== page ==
The story, divided into eight parts, is told through the eyes of Michael, a 30-something violinist, who is the member of a quartet. He makes a little money on the side by teaching music, and has recently fallen into a relationship with one of his students. But it’s clear that Michael is nursing a great hurt. Ten years ago he left the woman he now realises was “the one” and has no idea what happened to her. Then, one day, while on a double-decker bus stuck in Oxford Street traffic, he finds himself eye to eye with his long lost love, Julia, who is sitting in the bus opposite.

It’s difficult to say much more without revealing crucial elements of the plot, so if this all sounds a bit vague, I’m sorry. What I can say is that Michael and Julia do, eventually, get back together, but the course of true love never runs smoothly, and there’s a lot of heartbreak and pain with which to contend — for both characters.

It’s pretty hard to fault the characterisation in this novel, although I have to admit that Michael, did, at times, feel slightly creepy and obsessive to me and there were occasions when I wondered how much of his narrative I could trust. Similarly, Julia’s motivations are often puzzling, and because we are never told her side of the story, there’s no way of knowing why she behaves the way that she does.

The secondary characters, of which there are quite a few, including Michael’s musical partners, the quartet’s agent, his neighbours and his father, all feel like living, breathing people. And the insights into life as a classical musician — rehearsing, negotiating a record deal, touring in Europe and performing on stage — are fascinating, especially the tensions and rivalries between quartet members.

But it’s the setting, too, which really sold this novel to me. How could I not like a book set in an area of London I know fairly well? Hyde Park in winter has never felt more atmospheric to me than Vikram Seth’s evocative descriptions of it. And the parts set in Venice had me itching to revist the watery city I love so much.

An Equal Music was first published in 1999. It’s a hugely passionate novel about passion — passion for others, passion for music, but, most of all, passion for life.

Australia, Author, Book review, Mark Seymour, memoir, Music, Non-fiction, Publisher, Setting

‘Thirteen Tonne Theory: Life Inside Hunters and Collectors’ by Mark Seymour

ThirteenTonne

Non-fiction – paperback; Viking; 391 pages; 2008.

If you are an Australian of a certain age and are a fan of pub rock, then chances are you have seen Hunters and Collectors perform live. And if you have seen them perform live then you no doubt know that this band is one of the most visceral live acts — second only to Midnight Oil — to ever come out of the Southern Hemisphere.

This book, written by lead singer Mark Seymour (who also happens to be the older brother of Crowded House’s bass player Nick Seymour), provides an inside look at what it was like fronting this powerhouse of a band for 18 years.

Of course, if you haven’t already guessed by now, I am a longtime Hunters and Collectors fan. But funnily enough, I always preferred seeing them live than listening to their records, which never seemed to convey the sheer velocity and passion of the music when performed in concert. In fact, this view of the band is not a unique one: they were critically acclaimed but never quite achieved the commercial success that comes so easily to other bands that do far less hard graft.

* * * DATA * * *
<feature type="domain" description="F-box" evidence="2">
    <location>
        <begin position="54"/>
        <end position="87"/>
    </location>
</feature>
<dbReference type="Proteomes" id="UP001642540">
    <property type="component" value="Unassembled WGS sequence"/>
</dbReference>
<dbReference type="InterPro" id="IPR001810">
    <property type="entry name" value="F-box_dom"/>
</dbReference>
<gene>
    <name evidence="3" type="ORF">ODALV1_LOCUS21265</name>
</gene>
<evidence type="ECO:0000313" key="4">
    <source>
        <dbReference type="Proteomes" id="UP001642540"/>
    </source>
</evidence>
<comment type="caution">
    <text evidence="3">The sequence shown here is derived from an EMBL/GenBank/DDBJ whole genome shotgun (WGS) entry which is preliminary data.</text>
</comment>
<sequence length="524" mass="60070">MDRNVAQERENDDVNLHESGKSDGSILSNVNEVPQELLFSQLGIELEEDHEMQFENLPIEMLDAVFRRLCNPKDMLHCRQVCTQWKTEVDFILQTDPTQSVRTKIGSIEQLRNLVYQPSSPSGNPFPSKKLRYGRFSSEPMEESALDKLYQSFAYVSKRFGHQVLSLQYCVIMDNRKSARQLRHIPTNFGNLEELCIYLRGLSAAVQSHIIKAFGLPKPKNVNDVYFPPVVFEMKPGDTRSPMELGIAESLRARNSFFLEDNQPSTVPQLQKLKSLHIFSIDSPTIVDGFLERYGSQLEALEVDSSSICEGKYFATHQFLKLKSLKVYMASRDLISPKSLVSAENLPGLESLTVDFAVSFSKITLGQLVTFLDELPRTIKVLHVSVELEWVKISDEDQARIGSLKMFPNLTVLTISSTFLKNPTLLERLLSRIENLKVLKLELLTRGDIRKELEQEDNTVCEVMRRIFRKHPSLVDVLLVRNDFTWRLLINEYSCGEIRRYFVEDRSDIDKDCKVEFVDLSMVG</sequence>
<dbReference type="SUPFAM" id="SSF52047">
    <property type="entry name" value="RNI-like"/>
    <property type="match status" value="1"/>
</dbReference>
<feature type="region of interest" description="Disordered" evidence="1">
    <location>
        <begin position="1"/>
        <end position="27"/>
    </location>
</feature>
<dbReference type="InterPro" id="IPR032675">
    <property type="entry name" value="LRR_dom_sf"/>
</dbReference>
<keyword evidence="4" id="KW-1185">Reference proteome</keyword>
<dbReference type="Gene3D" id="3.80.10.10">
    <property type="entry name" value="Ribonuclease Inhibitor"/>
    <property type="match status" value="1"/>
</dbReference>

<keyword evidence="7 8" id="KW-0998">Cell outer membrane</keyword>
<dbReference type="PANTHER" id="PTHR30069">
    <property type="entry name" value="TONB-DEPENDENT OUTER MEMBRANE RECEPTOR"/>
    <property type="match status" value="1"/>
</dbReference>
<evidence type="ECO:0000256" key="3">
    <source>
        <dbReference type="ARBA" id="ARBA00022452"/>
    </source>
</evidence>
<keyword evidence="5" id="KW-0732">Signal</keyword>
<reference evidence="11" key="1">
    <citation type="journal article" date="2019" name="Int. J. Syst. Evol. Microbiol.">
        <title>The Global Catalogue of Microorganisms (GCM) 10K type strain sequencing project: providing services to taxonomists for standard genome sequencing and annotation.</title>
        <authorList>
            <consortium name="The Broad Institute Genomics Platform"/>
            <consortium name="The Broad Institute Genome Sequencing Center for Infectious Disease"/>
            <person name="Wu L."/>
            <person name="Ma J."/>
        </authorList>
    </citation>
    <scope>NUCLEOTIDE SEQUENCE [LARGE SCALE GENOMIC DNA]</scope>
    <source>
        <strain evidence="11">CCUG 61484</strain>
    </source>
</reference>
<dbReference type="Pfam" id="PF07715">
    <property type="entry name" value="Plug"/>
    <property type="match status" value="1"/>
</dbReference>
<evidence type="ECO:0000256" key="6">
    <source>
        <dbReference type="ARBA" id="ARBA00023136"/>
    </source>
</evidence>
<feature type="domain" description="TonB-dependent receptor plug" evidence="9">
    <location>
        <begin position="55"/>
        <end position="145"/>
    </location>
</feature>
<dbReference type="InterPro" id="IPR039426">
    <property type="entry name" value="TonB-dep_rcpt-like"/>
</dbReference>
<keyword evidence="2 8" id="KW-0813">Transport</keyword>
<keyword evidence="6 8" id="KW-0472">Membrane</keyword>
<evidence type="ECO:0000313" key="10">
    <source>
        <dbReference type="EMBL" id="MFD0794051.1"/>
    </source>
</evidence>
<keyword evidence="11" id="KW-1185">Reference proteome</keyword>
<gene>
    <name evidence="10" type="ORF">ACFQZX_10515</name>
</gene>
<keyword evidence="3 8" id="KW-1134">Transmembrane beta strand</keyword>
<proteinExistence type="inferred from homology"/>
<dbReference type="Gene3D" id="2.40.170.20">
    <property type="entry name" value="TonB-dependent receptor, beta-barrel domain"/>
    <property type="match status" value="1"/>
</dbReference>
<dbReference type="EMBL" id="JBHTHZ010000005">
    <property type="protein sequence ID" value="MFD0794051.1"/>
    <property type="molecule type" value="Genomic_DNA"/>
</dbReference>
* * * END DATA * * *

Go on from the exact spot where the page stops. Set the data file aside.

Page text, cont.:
The book, which is currently only available in Australia (my sister gave me this copy when she visited me in London a couple of months ago), does help explain why the band was big in Australia but failed to crack the UK or American markets. Set up as an artistic collective, in which every member of the eight-piece band shared songwriting copyright and royalties, the decision-making process did not allow anyone to take the lead, nor did it allow the goal of commercial superstardom to become the over-riding aim. Seymour makes no bones about how frustrating this became, especially when, as lead singer, he was seen as the “face” of the band and its key lyricist.

At times the story reads a bit like a kid who has thrown the toys out of the pram. Seymour clearly thinks the band and, more importantly, himself deserved better. But he is also incredibly candid and so hard on himself that you kind of feel sorry for him.

I particularly liked his account of the band’s early days in London, where they were on the cusp of international success, only to blow it all when one member who’d had too much to drink insulted the record company. This incident — in a curry house in Shepherd’s Bush — would be laugh-out-loud funny if it weren’t for the painful financial repercussions that followed. You get the sense that Hunters and Collectors never quite recovered from this monumental error.

All in all, Thirteen Tonne Theory (the name comes from the weight of equipment the band took on the road when they toured up and down the country) is an intriguing read. Written by a singer that crafted so many Australian anthems — Talking to a Stranger, Say Goodbye, Throw Your Arms Around Me and The Holy Grail — it’s a wonderful, if slightly worthy, warts-and-all account that fans will find fascinating.